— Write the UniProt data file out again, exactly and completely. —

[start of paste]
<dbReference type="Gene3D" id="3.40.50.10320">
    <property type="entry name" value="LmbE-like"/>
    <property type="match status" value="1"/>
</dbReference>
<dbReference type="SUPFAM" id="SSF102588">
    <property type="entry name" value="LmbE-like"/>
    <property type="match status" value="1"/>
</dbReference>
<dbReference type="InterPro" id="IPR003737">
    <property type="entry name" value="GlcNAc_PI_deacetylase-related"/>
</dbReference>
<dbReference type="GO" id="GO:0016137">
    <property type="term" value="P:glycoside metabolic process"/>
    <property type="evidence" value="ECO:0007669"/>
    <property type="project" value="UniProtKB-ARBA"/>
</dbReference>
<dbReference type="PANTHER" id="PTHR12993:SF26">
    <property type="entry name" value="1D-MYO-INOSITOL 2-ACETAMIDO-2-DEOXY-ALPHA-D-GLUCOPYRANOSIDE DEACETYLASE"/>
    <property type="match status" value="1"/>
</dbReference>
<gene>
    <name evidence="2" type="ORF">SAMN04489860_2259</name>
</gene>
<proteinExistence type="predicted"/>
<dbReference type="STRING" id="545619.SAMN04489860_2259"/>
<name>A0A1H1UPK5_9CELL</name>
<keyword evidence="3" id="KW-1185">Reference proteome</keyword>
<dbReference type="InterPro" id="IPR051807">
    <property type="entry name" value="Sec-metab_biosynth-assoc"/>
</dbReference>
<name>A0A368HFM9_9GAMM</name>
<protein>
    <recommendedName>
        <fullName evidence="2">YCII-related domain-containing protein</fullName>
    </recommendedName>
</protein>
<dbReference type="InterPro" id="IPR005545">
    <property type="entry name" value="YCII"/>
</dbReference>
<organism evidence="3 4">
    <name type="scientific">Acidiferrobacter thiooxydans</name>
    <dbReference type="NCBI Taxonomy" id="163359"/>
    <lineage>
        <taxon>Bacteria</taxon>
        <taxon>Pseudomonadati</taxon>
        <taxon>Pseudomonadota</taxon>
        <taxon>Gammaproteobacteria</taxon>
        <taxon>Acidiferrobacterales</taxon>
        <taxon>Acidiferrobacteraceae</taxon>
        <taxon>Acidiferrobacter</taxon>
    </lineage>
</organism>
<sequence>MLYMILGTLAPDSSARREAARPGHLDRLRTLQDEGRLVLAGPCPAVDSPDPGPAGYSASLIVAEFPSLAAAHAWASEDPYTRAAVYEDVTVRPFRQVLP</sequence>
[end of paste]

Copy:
<dbReference type="Gene3D" id="3.40.50.10320">
    <property type="entry name" value="LmbE-like"/>
    <property type="match status" value="1"/>
</dbReference>
<dbReference type="SUPFAM" id="SSF102588">
    <property type="entry name" value="LmbE-like"/>
    <property type="match status" value="1"/>
</dbReference>
<dbReference type="InterPro" id="IPR003737">
    <property type="entry name" value="GlcNAc_PI_deacetylase-related"/>
</dbReference>
<dbReference type="GO" id="GO:0016137">
    <property type="term" value="P:glycoside metabolic process"/>
    <property type="evidence" value="ECO:0007669"/>
    <property type="project" value="UniProtKB-ARBA"/>
</dbReference>
<dbReference type="PANTHER" id="PTHR12993:SF26">
    <property type="entry name" value="1D-MYO-INOSITOL 2-ACETAMIDO-2-DEOXY-ALPHA-D-GLUCOPYRANOSIDE DEACETYLASE"/>
    <property type="match status" value="1"/>
</dbReference>
<gene>
    <name evidence="2" type="ORF">SAMN04489860_2259</name>
</gene>
<proteinExistence type="predicted"/>
<dbReference type="STRING" id="545619.SAMN04489860_2259"/>
<name>A0A1H1UPK5_9CELL</name>
<keyword evidence="3" id="KW-1185">Reference proteome</keyword>
<dbReference type="InterPro" id="IPR051807">
    <property type="entry name" value="Sec-metab_biosynth-assoc"/>
</dbReference>
<name>A0A368HFM9_9GAMM</name>
<protein>
    <recommendedName>
        <fullName evidence="2">YCII-related domain-containing protein</fullName>
    </recommendedName>
</protein>
<dbReference type="InterPro" id="IPR005545">
    <property type="entry name" value="YCII"/>
</dbReference>
<organism evidence="3 4">
    <name type="scientific">Acidiferrobacter thiooxydans</name>
    <dbReference type="NCBI Taxonomy" id="163359"/>
    <lineage>
        <taxon>Bacteria</taxon>
        <taxon>Pseudomonadati</taxon>
        <taxon>Pseudomonadota</taxon>
        <taxon>Gammaproteobacteria</taxon>
        <taxon>Acidiferrobacterales</taxon>
        <taxon>Acidiferrobacteraceae</taxon>
        <taxon>Acidiferrobacter</taxon>
    </lineage>
</organism>
<sequence>MLYMILGTLAPDSSARREAARPGHLDRLRTLQDEGRLVLAGPCPAVDSPDPGPAGYSASLIVAEFPSLAAAHAWASEDPYTRAAVYEDVTVRPFRQVLP</sequence>